Bacteria in the mouth linked to pulmonary fibrosis survival

One bacterial species tended to dominate in certain patients with IPF who were not treated with antibiotics

1:50 PM

Author | Kelly Malcom

sketched out bacteria in a dish yellow and blue colors of U-M
Credit: Jake Dwyer, Justine Ross

Bacteria in the mouth may play a role in survival from idiopathic pulmonary fibrosis (IPF), finds a new study led by researchers from the University of Michigan and the University of Virginia.

The findings come from a larger analysis of the role of the lung microbiome and IPF. Working under the hypothesis that treatment with antibiotics could improve outcomes in patients with the disease, the CleanUP-IPF study includes the collection of cheek swabs and other samples to examine changes in bacterial populations. 

David O’Dwyer, M.D., Ph.D., of the Division of Pulmonary and Critical Care Medicine at U-M Medical School, partnering with John Kom, M.D. and Imre Noth, M.D., of the University of Virginia and their team, saw an opportunity to also study the role of the oral microbiome in lung disease, as it is now generally accepted that bacteria from the mouth and throat are a major contributor to the lung microbiome.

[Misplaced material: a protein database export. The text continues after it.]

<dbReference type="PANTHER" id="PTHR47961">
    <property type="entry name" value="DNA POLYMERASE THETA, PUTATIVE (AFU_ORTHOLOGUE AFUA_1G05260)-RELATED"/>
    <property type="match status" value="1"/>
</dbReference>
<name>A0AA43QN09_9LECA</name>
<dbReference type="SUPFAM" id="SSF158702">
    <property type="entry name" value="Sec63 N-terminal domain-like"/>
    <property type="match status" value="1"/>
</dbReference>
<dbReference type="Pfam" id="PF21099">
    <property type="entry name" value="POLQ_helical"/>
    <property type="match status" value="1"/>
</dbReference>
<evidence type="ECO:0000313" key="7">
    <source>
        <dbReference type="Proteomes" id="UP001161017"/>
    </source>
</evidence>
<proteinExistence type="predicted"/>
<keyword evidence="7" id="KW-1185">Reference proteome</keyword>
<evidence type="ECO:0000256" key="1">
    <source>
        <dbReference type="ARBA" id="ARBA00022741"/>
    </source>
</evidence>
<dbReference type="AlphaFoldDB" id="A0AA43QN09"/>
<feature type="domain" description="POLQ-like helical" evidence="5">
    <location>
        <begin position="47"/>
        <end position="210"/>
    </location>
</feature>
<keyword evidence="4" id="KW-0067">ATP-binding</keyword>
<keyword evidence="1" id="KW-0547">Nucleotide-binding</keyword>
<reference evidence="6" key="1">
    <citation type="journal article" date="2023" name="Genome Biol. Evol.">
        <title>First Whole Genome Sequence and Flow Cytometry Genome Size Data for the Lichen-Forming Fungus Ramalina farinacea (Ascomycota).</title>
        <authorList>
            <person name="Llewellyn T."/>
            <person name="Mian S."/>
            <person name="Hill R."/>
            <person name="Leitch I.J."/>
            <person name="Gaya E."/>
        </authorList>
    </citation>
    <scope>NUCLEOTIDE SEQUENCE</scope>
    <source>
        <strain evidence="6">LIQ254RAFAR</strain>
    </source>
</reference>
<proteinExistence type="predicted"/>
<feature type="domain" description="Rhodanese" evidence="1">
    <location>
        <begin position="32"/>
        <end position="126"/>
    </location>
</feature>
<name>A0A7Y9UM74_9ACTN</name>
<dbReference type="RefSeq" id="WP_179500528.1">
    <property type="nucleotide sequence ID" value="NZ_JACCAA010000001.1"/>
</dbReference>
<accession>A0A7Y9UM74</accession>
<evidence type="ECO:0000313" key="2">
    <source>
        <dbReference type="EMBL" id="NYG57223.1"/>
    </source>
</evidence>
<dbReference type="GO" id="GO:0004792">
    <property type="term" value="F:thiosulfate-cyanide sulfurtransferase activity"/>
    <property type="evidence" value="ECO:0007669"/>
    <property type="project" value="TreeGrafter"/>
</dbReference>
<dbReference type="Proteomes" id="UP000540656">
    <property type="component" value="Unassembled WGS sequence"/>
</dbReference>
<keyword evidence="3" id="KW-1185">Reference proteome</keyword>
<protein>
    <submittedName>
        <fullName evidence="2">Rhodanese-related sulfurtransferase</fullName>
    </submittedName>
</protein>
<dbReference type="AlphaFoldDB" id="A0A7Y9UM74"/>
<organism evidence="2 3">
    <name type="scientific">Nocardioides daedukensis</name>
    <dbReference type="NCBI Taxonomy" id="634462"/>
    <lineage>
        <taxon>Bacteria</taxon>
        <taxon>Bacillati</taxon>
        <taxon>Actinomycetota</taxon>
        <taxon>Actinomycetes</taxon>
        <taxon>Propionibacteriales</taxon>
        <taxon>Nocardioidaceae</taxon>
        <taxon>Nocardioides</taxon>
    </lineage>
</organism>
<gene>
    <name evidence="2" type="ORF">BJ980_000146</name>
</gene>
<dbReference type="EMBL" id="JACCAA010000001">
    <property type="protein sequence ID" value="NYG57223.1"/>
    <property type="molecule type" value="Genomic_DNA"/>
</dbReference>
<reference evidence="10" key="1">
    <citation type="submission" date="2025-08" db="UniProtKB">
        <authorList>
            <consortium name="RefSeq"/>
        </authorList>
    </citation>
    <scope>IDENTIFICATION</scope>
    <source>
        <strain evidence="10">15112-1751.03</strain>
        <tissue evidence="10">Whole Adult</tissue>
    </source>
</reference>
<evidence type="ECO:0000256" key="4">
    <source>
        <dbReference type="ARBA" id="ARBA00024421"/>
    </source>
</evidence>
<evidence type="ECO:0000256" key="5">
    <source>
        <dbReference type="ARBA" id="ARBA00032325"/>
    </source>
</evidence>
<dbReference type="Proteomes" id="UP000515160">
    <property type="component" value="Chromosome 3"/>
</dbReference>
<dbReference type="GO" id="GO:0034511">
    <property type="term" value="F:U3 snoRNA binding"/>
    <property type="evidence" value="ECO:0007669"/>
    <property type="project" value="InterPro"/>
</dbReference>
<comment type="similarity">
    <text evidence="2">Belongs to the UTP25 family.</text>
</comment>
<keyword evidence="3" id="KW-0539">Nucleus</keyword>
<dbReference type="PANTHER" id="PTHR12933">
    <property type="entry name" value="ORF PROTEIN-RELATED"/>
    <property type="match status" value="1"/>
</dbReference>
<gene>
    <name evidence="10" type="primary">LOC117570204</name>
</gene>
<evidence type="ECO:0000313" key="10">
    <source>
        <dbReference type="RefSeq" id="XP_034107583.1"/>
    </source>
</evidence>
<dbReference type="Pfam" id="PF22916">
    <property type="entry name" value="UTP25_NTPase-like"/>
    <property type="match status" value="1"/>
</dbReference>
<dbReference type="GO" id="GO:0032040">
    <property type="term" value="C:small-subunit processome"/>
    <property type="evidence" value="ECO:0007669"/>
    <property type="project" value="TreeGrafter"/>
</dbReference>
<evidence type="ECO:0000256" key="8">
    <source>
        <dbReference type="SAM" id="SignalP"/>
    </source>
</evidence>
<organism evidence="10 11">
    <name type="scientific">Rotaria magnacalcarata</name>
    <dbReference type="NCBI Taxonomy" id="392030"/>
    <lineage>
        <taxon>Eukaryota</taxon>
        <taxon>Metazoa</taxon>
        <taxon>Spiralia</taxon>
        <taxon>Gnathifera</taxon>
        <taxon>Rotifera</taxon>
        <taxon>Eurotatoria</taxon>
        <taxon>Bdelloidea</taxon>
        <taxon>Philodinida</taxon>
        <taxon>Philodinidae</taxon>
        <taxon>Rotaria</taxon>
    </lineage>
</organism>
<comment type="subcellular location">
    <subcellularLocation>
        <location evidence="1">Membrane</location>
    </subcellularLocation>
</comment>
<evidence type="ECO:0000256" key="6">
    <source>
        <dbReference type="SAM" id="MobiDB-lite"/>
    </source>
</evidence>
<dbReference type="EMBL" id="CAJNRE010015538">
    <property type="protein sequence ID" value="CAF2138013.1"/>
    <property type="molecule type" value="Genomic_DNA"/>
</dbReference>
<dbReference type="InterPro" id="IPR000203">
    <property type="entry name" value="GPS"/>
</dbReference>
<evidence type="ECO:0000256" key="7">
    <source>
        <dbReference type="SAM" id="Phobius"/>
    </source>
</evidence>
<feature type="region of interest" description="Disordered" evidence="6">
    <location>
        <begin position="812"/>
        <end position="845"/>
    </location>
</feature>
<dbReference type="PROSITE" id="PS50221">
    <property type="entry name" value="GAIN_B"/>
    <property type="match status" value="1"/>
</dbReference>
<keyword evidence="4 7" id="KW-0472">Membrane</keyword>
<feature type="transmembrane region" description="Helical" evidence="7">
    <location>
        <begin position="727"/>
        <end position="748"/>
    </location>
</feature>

Using 16S rRNA analysis and other genetic techniques, the team extracted DNA from the cheek swabs to look for clues.

Surprisingly, they found that one bacterial species, Streptococcus mitis, tended to dominate in certain patients with IPF who were not treated with antibiotics. What’s more, those patients had better lung function and less severe disease—and ultimately, were more likely to survive.

To date, research has shown that a more diverse set of bacteria in the lungs and in the gut is reflective of better health. That does not hold true for the mouth, however, noted O’Dwyer. Streptococcus mitis tends to act as a gatekeeper toward other bacterial threats, including those that can cause periodontal disease, he said.

The team notably did not find the same protective relationship between oral Streptococcus mitis and IPF in patients who had received antibiotics. Future studies aim to further determine the various bacterial populations within the oral and lung environment in patients with IPF to understand the link between these microbiomes and disease.

Citation: “Commensal Oral Microbiota, Disease Severity and Mortality in Fibrotic Lung Disease.” American Journal of Respiratory and Critical Care Medicine, DOI: 10.1164/rccm.202308-1357OC     


More Articles About: Basic Science and Laboratory Research Lungs and Breathing Lung Disease Lung Function Pulmonary Fibrosis Oral Surgery & Dentistry
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